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Poster Abstracts

Exploring the role of strength training for enhancing physical performance testing and injury prevention in children and adolescents: A Literature Review and Narrative.


Susan McDonnell Dawes

HSE Ireland, IE
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Research historically advised children and adolescents to avoid strength training due to assumed injury risk and adverse cardiovascular impact. Recent research indicates that strength training offers multiple benefits for children and adolescents, when appropriately prescribed and supervised. However, there are low levels of children and adolescents who participate in strength training, particularly amongst those who are not involved in competitive sports.


Literature was reviewed from University of South Wales ‘FindIt’, PubMed and EBSCOHOST databases. Searches relating to title keywords were used.  Keywords utilised a combination of 'strength training', 'children', 'adolescents', 'physical performance testing' and 'injury prevention'. 227 pieces of literature were retrieved and 164 met the inclusion criteria. Official websites were accessed and direct contact was made with relevant government agencies and departments of education. Hand searches and cross reference searches were carried out in accordance with the inclusion criteria.


Prevalence of strength training in primary and second level schools is currently unknown. Physiological adaptations from youth strength training are neuromuscular predominantly, whilst morphological changes of muscular, tendinous and bony origin occur to a lesser extent. Despite wide group heterogeneity, youth strength training has moderate effects on muscle strength and vertical jump performance and small effects on linear sprint, agility and sport-specific performance proxies. Strength training programmes have been shown to prevent injury and reduce injury rates in youth athletes, once proper techniques are taught and supervised by appropriately trained personnel.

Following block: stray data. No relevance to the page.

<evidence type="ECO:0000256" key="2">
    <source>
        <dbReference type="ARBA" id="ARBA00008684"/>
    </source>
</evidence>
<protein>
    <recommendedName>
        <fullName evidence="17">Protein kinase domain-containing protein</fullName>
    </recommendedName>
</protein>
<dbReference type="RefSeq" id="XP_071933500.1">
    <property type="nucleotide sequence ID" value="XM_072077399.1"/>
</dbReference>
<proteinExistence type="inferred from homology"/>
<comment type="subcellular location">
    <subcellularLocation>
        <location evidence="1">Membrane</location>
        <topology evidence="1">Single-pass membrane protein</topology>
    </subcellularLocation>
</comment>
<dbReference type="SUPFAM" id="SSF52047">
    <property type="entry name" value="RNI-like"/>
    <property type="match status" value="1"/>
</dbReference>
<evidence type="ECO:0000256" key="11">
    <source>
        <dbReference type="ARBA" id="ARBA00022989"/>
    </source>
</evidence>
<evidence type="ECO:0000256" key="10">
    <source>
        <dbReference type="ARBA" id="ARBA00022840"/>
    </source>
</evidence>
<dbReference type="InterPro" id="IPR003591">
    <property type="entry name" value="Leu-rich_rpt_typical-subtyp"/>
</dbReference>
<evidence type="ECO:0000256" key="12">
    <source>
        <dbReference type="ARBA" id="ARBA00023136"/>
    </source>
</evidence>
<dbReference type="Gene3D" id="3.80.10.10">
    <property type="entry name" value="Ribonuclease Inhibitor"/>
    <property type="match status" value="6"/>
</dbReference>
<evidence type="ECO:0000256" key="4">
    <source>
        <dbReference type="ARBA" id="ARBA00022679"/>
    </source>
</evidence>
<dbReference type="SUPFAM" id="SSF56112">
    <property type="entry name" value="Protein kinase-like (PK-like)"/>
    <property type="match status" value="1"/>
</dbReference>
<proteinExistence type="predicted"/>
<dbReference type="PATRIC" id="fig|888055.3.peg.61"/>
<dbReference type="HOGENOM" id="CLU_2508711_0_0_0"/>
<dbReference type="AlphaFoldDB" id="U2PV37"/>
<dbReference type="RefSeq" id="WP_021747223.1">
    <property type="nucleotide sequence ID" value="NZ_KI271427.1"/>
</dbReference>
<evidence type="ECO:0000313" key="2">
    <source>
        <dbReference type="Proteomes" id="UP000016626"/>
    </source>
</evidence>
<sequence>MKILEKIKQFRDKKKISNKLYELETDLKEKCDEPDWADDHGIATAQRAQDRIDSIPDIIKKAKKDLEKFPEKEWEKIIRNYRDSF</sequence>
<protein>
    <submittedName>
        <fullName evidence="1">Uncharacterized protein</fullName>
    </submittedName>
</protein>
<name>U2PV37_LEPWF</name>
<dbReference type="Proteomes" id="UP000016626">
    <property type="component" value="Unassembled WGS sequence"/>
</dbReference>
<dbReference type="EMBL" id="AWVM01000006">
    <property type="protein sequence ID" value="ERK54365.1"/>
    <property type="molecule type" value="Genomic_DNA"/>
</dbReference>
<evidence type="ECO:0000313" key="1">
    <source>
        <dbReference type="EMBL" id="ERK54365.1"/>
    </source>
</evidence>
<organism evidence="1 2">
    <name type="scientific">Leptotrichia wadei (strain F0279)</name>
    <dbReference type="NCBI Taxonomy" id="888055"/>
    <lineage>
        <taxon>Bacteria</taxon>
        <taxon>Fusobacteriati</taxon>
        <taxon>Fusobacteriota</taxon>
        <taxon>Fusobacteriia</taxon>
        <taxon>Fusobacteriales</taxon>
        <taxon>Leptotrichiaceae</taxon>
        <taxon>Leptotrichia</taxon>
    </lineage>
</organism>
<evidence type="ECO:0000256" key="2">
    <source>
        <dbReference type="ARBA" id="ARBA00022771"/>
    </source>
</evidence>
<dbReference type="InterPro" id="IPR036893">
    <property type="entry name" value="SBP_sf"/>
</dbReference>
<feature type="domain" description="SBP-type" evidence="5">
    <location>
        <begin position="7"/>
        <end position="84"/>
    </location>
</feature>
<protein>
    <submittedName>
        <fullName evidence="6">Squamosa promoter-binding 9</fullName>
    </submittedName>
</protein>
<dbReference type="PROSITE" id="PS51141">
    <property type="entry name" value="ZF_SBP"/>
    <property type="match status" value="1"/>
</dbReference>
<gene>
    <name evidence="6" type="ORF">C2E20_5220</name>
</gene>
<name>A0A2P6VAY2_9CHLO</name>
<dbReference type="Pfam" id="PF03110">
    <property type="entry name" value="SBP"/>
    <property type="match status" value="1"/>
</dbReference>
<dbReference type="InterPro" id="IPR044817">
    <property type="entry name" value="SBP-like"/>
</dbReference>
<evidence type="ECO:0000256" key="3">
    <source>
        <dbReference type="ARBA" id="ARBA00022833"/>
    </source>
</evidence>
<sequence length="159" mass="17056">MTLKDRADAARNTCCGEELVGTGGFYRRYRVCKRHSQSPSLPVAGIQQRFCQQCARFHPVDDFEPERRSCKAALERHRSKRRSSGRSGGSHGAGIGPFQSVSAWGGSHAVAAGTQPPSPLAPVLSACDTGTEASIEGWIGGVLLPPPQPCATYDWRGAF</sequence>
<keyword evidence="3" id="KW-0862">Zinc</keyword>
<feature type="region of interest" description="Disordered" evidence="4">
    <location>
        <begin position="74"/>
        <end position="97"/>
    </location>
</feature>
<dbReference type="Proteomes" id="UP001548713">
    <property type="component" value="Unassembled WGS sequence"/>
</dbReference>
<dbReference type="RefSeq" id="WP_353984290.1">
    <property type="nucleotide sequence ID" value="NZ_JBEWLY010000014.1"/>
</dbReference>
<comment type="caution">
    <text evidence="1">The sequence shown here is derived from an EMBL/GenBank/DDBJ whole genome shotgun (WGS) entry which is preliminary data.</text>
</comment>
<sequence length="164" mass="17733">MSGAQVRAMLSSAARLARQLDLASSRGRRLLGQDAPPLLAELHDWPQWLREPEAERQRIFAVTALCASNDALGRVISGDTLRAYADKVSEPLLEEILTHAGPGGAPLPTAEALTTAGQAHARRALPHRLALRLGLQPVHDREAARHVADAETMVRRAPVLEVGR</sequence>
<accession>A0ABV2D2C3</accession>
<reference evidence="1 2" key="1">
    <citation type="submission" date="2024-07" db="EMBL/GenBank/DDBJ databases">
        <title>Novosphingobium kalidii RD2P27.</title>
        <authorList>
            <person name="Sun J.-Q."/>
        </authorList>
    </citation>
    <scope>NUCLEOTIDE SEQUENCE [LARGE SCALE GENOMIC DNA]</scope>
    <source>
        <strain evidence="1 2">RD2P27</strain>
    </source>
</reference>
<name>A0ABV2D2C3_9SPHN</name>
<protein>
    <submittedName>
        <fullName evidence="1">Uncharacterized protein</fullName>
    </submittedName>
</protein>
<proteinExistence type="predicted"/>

The wide heterogeneity within many variables such as definitions of age made research analysis difficult. The use of biological age is deemed superior to chronological age to optimise individualised exercise prescription for strength training in youth athletes, in conjunction with progressive loading, individual technique capability, youth development and sporting specificity.



Strength training for children and adolescents is safe and effective for enhancing physical performance and injury prevention when supervised, individualised and progressively loaded. However, its role is currently underexplored in the global school environment, resulting in its underexposure to a cohort of children and adolescents who do not participate in competitive sports.

Lessons learned

The weakness of definitions around strength training made research analysis very challenging. Weightlifting was intermittently included by some researchers as a component of strength training in youth, despite the consensus of literature advising against youth weightlifting until skeletal maturity has been reached. Definitions need to be clear, concise and accurate to provide high quality research.


Data analysis was difficult due to wide heterogeneity between  variables. The literature reviewed used different combinations of training parameters such as frequency of training, intensity and number of repetitions/sets. The majority of research reviewed had a PEDro score of < or equal to 6 which identifies a high risk of research bias based on these scores. 

Suggestions for future research

This literature review advises international paediatric academies to strengthen relevant topic definitions and exclude weightlifting from all youth strength training prospective research.The use of biological age should be the only age variable used in future studies.


How to Cite: McDonnell Dawes S. Exploring the role of strength training for enhancing physical performance testing and injury prevention in children and adolescents: A Literature Review and Narrative.. International Journal of Integrated Care. 2021;21(S1):197. DOI:
Published on 01 Sep 2021.


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